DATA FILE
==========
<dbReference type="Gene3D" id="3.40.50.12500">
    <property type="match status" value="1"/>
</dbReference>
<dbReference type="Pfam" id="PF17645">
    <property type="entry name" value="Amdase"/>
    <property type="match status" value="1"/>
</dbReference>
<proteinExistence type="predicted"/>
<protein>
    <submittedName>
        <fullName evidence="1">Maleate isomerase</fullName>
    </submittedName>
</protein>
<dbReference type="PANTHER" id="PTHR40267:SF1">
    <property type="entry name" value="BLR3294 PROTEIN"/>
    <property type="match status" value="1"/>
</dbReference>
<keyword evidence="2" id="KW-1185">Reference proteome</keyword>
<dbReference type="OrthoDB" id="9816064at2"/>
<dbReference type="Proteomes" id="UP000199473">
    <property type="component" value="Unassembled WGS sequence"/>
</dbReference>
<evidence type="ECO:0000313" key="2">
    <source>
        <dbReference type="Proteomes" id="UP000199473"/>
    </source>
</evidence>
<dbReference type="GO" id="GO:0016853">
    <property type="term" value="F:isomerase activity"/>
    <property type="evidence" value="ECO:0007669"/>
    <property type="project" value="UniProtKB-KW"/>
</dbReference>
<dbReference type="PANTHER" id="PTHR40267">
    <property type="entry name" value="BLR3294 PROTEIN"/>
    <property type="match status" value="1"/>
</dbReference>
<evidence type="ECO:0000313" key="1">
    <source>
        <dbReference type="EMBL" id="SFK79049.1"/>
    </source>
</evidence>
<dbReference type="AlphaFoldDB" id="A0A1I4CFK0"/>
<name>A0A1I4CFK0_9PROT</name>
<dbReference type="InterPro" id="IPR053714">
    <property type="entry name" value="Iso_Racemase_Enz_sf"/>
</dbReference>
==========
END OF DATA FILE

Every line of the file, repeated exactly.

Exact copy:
<dbReference type="Gene3D" id="3.40.50.12500">
    <property type="match status" value="1"/>
</dbReference>
<dbReference type="Pfam" id="PF17645">
    <property type="entry name" value="Amdase"/>
    <property type="match status" value="1"/>
</dbReference>
<proteinExistence type="predicted"/>
<protein>
    <submittedName>
        <fullName evidence="1">Maleate isomerase</fullName>
    </submittedName>
</protein>
<dbReference type="PANTHER" id="PTHR40267:SF1">
    <property type="entry name" value="BLR3294 PROTEIN"/>
    <property type="match status" value="1"/>
</dbReference>
<keyword evidence="2" id="KW-1185">Reference proteome</keyword>
<dbReference type="OrthoDB" id="9816064at2"/>
<dbReference type="Proteomes" id="UP000199473">
    <property type="component" value="Unassembled WGS sequence"/>
</dbReference>
<evidence type="ECO:0000313" key="2">
    <source>
        <dbReference type="Proteomes" id="UP000199473"/>
    </source>
</evidence>
<dbReference type="GO" id="GO:0016853">
    <property type="term" value="F:isomerase activity"/>
    <property type="evidence" value="ECO:0007669"/>
    <property type="project" value="UniProtKB-KW"/>
</dbReference>
<dbReference type="PANTHER" id="PTHR40267">
    <property type="entry name" value="BLR3294 PROTEIN"/>
    <property type="match status" value="1"/>
</dbReference>
<evidence type="ECO:0000313" key="1">
    <source>
        <dbReference type="EMBL" id="SFK79049.1"/>
    </source>
</evidence>
<dbReference type="AlphaFoldDB" id="A0A1I4CFK0"/>
<name>A0A1I4CFK0_9PROT</name>
<dbReference type="InterPro" id="IPR053714">
    <property type="entry name" value="Iso_Racemase_Enz_sf"/>
</dbReference>